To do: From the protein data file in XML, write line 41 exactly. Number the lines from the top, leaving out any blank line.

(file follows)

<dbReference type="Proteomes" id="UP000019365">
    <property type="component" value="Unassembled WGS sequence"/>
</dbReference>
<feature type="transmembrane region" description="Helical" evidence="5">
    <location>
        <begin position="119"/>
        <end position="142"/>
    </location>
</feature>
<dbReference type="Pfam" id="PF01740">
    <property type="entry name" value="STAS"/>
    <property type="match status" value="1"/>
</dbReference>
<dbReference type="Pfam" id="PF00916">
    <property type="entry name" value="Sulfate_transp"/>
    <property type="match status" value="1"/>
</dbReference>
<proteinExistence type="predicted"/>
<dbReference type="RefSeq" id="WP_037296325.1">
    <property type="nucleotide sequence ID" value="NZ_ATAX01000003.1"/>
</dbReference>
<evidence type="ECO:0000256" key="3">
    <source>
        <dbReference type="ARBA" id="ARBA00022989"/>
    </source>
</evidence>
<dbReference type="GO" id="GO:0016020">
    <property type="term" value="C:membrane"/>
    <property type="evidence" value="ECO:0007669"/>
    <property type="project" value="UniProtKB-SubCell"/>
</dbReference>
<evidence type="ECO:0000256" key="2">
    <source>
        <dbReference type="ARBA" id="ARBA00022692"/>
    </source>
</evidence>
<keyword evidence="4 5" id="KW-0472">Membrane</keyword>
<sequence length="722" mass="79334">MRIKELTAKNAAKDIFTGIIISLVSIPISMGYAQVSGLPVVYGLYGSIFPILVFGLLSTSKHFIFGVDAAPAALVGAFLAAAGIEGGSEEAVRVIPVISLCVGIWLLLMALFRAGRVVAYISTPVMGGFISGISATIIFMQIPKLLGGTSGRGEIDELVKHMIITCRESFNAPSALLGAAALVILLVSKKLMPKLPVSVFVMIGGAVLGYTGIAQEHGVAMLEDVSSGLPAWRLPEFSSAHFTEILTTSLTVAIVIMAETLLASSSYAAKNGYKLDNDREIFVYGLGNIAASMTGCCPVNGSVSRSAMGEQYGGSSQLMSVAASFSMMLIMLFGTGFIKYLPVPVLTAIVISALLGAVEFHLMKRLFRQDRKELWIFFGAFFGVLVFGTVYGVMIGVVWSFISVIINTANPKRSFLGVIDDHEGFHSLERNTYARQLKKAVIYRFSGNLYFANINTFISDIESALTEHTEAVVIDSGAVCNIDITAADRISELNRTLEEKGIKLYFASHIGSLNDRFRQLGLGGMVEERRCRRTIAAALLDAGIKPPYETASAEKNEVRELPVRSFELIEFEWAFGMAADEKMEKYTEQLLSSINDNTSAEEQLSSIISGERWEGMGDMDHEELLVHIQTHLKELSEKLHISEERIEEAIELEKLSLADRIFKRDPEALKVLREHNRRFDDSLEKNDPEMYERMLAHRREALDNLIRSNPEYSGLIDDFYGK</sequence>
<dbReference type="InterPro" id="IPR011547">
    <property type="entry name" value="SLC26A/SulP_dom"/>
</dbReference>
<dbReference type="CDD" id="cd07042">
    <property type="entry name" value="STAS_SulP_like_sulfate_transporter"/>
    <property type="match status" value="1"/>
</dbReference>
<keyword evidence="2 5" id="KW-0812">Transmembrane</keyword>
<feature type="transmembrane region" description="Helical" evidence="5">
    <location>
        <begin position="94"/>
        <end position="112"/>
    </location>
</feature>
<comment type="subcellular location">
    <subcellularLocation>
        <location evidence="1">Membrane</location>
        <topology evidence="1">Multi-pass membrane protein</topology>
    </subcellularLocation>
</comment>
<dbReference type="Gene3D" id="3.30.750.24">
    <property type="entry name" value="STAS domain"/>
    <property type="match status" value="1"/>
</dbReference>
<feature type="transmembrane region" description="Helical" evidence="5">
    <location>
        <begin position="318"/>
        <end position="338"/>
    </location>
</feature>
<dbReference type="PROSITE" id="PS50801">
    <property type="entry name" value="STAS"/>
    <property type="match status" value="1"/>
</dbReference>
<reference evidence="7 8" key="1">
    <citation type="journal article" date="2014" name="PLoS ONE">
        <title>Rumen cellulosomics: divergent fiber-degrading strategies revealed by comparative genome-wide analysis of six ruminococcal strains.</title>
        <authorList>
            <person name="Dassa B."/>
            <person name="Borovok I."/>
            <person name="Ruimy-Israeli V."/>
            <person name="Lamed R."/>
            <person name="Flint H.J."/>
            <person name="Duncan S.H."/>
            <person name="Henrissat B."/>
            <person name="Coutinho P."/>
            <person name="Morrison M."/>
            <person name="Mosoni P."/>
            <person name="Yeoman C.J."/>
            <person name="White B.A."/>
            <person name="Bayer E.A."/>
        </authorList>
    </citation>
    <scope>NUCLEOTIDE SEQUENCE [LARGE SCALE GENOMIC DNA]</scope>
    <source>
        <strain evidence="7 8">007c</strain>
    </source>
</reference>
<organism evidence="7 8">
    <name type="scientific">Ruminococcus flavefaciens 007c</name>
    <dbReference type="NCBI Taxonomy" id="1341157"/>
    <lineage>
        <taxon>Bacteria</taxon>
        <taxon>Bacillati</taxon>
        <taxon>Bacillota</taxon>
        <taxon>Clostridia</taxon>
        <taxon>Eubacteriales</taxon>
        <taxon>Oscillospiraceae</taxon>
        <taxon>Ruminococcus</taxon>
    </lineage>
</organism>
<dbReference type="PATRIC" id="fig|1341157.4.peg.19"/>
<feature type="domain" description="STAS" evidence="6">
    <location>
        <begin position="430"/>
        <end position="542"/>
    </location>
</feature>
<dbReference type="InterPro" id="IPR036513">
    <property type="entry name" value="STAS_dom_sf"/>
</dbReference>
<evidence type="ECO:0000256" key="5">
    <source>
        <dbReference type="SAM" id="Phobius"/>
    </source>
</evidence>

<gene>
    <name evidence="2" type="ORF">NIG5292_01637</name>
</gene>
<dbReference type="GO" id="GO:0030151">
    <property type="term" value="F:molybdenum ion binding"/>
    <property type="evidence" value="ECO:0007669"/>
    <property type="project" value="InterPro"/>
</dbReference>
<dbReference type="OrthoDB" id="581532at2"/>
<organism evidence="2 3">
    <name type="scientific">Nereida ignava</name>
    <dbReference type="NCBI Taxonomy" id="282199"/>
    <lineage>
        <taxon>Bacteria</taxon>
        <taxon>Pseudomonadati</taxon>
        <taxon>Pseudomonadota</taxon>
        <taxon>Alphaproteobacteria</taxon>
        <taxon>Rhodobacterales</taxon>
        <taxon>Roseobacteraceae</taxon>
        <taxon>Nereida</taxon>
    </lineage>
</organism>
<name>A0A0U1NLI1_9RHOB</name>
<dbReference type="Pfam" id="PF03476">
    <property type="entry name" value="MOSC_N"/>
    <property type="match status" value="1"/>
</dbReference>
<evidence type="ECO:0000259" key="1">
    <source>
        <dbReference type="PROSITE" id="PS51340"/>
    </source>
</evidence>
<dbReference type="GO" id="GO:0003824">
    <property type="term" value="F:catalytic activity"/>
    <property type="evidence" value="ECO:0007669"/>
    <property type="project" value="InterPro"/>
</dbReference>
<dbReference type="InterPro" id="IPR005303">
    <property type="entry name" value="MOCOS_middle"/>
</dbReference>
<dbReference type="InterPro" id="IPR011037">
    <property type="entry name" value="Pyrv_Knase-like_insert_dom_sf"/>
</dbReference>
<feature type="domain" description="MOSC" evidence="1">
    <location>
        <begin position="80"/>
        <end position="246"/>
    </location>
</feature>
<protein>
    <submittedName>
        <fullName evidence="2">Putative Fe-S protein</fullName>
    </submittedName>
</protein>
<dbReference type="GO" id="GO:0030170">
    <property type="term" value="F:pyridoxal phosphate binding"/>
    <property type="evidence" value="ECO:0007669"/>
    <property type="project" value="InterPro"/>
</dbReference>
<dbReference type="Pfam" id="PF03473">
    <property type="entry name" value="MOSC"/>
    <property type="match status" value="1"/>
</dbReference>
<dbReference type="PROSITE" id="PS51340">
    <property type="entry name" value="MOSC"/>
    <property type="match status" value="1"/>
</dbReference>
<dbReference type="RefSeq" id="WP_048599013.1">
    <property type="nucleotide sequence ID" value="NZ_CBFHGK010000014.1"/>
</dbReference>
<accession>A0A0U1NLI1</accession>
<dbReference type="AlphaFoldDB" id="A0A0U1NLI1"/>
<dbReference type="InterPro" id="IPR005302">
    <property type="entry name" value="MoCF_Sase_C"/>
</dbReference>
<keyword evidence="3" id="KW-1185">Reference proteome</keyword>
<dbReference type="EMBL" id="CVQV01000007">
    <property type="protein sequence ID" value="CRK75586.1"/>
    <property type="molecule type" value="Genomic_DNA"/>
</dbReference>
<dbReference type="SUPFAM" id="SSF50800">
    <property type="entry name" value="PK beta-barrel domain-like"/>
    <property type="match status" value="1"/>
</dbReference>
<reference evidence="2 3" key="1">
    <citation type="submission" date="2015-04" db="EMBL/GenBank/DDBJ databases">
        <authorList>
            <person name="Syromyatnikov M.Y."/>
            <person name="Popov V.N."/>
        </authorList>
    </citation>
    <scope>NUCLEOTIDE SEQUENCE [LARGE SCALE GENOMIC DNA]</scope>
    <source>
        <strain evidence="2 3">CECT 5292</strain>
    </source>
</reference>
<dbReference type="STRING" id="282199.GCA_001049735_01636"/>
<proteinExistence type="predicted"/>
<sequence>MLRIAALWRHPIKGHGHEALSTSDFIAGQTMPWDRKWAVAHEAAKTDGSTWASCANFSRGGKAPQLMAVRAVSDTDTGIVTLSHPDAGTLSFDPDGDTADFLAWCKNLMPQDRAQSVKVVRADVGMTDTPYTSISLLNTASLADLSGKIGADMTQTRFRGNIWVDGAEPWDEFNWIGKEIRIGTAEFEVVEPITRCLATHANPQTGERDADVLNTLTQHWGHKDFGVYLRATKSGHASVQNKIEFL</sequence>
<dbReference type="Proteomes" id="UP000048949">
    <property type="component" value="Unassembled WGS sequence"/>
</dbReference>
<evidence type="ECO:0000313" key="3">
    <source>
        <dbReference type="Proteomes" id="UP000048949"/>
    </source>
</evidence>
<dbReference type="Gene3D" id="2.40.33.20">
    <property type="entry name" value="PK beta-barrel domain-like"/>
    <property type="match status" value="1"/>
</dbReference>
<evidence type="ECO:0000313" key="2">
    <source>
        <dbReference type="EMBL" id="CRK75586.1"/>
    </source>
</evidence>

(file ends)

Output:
</dbReference>